What is The Most Effective Treatment for Incontinence?

In many cases, the most effective treatment depends on the severity of your Urinary Incontinence.

However, when it comes to severe cases of Urinary Incontinence, Bladder Botox Therapy has been seen to be the most effective remedy with the results showing that:

  • The majority of patients had at least a 50% reduction of daily leakage episodes
  • Around half reduced their leakage episodes by 75%
  • 1 in 4 patients reported no leakage at 12 weeks
  • All studies reported significant responses to Botox when compared

What Causes Urinary Urgency in Men?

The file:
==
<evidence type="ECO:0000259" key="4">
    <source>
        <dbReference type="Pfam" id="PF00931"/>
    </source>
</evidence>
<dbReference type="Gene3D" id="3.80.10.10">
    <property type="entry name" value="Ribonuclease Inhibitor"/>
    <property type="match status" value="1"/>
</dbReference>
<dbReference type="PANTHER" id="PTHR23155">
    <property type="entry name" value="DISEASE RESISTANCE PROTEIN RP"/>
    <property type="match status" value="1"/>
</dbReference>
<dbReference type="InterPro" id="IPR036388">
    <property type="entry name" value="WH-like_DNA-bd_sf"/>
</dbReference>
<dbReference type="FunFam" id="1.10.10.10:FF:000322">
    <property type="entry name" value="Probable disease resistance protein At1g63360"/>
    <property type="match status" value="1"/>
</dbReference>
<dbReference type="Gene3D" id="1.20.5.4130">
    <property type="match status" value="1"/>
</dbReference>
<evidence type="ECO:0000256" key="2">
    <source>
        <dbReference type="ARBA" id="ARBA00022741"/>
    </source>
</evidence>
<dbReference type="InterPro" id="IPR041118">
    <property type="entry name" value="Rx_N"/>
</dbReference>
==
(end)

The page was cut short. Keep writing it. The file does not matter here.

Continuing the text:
There are a number of factors that male incontinence can be caused by.

These include:

  • Prostatitis: A painful inflammation of the prostate gland
  • Injury or damage to nerves or muscles from a previous surgery
  • An enlarged prostate gland, which can lead to benign prostate hyperplasia.

Urinary Incontinence surgery for males is readily available and accessible. If you are interested in getting a quote or understanding what surgery would suit your situation, you can contact us here.

What causes a female to pee a lot?


  1. Hawthorne G. Measuring Incontinence in Australia. Commonwealth of Australia; 2006.
  2. Porena, M., Costantini, E. & Lazzeri, M. Mixed Incontinence: How Best to Manage It?. Curr Bladder Dysfunct Rep 8, 7–12 (2013). https://doi.org/10.1007/s11884-012-0161-8
  3. Nitti VW. The prevalence of urinary incontinence. Rev Urol. 2001;3 Suppl 1(Suppl 1):S2-6. PMID: 16985992; PMCID: PMC1476070.